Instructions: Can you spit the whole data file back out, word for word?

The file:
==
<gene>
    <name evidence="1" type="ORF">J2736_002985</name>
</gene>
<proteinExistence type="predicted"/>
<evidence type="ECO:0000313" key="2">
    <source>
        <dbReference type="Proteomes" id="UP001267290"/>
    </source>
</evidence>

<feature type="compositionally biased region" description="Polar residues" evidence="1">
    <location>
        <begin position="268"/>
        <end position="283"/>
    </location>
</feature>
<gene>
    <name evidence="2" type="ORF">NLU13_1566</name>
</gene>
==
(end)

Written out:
<gene>
    <name evidence="1" type="ORF">J2736_002985</name>
</gene>
<proteinExistence type="predicted"/>
<evidence type="ECO:0000313" key="2">
    <source>
        <dbReference type="Proteomes" id="UP001267290"/>
    </source>
</evidence>

<feature type="compositionally biased region" description="Polar residues" evidence="1">
    <location>
        <begin position="268"/>
        <end position="283"/>
    </location>
</feature>
<gene>
    <name evidence="2" type="ORF">NLU13_1566</name>
</gene>